pp 435-436 December 2008
pp 437-446 December 2008 Review Article
A functional mouse CLOCK protein has long been thought to be essential for mammalian circadian clockwork function, based mainly on studies of mice bearing a dominant negative, antimorphic mutation in the Clock gene. However, new discoveries using recently developed Clock-null mutant mice have shaken up this view. In this review, I discuss how this recent work impacts and alters the previous view of the role of CLOCK in the mouse circadian clockwork.
pp 447-458 December 2008 Review Article
An essential component of energy homeostasis lies in an organism’s ability to coordinate daily patterns in activity, feeding, energy utilization and energy storage across the daily 24-h cycle. Most tissues of the body contain the molecular clock machinery required for circadian oscillation and rhythmic gene expression. Under normal circumstances, behavioural and physiological rhythms are orchestrated and synchronized by the suprachiasmatic nucleus (SCN) of the hypothalamus, considered to be the master circadian clock. However, metabolic processes are easily decoupled from the primarily light-driven SCN when food intake is desynchronized from normal diurnal patterns of activity. This dissociation from SCN based timing demonstrates that the circadian system is responsive to changes in energy supply and metabolic status. There has long been evidence for the existence of an anatomically distinct and autonomous food-entrainable oscillator (FEO) that can govern behavioural rhythms, when feeding becomes the dominant entraining stimulus. But now rapidly growing evidence suggests that core circadian clock genes are involved in reciprocal transcriptional feedback with genetic regulators of metabolism, and are directly responsive to cellular energy supply. This close interaction is likely to be critical for normal circadian regulation of metabolism, and may also underlie the disruption of proper metabolic rhythms observed in metabolic disorders, such as obesity and type-II diabetes.
pp 459-466 December 2008 Review Article
Circadian clocks are thought to regulate retinal physiology in anticipation of the large variation in environmental irradiance associated with the earth’s rotation upon its axis. In this review we discuss some of the rhythmic events that occur in the mammalian retina, and their consequences for retinal physiology. We also review methods of tracing retinal rhythmicity in vivo and highlight the electroretinogram (ERG) as a useful technique in this field. Principally, we discuss how this technique can be used as a quick and noninvasive way of assessing physiological changes that occur in the retina over the course of the day. We highlight some important recent findings facilitated by this approach and discuss its strengths and limitations.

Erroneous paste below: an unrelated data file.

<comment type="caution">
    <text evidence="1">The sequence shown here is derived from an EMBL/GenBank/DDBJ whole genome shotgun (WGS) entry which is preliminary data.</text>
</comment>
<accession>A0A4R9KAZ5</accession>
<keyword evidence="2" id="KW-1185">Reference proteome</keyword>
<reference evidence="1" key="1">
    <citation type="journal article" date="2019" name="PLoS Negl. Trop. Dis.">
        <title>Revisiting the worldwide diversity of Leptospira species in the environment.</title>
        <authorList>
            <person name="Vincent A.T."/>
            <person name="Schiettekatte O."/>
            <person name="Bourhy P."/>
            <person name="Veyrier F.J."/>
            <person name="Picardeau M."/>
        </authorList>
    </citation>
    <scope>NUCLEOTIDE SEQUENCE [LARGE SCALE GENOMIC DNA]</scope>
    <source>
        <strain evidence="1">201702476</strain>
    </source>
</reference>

pp 467-471 December 2008 Research Article
In mammals, the mechanism for the generation of circadian rhythms and entrainment by light–dark (LD) cycles resides in the hypothalamic suprachiasmatic nuclei (SCN), and the principal signal that adjusts this biological clock with environmental timing is the light:dark cycle. Within the SCN, rhythms are generated by a complex of molecular feedback loops that regulate the transcription of clock genes, including per and cry. Posttranslational modification plays an essential role in the regulation of biological rhythms; in particular, clock gene phosphorylation by casein kinase I, both epsilon (CKI𝜖) and delta (CKI𝛿), regulates key molecular mechanisms in the circadian clock. In this paper, we report for the first time that CKI activity undergoes a significant circadian rhythm in the SCN (peaking at circadian time 12, the start of the subjective night), and its pharmacological inhibition alters photic entrainment of the clock, indicating that CKI may be a key element in this pathway.
pp 473-483 December 2008 Research Article
Antarctic krill (Euphausia superba) is a keystone species in the southern ocean ecosystem where it is the main consumer of phytoplankton and constitutes the main food item of many higher predators. Both food and predators are most abundant at the surface, thus krill hide in the depth of the ocean during the day and migrate to the upper layers at night, to feed at a time when the predatory risk is lowest. Although the functional significance of this diel vertical migration (DVM) is clear and its modulation by environmental factors has been described, the involvement of an endogenous circadian clock in this behaviour is as yet not fully resolved. We have analysed the circadian behaviour of Euphausia superba in a laboratory setting and here we present the first description of locomotor activity rhythms for this species. Our results are in agreement with the hypothesis that the circadian clock plays a key role in DVM. They also suggest that the interplay between food availability, social cues and the light:dark cycle acts as the predominant Zeitgeber for DVM in this species.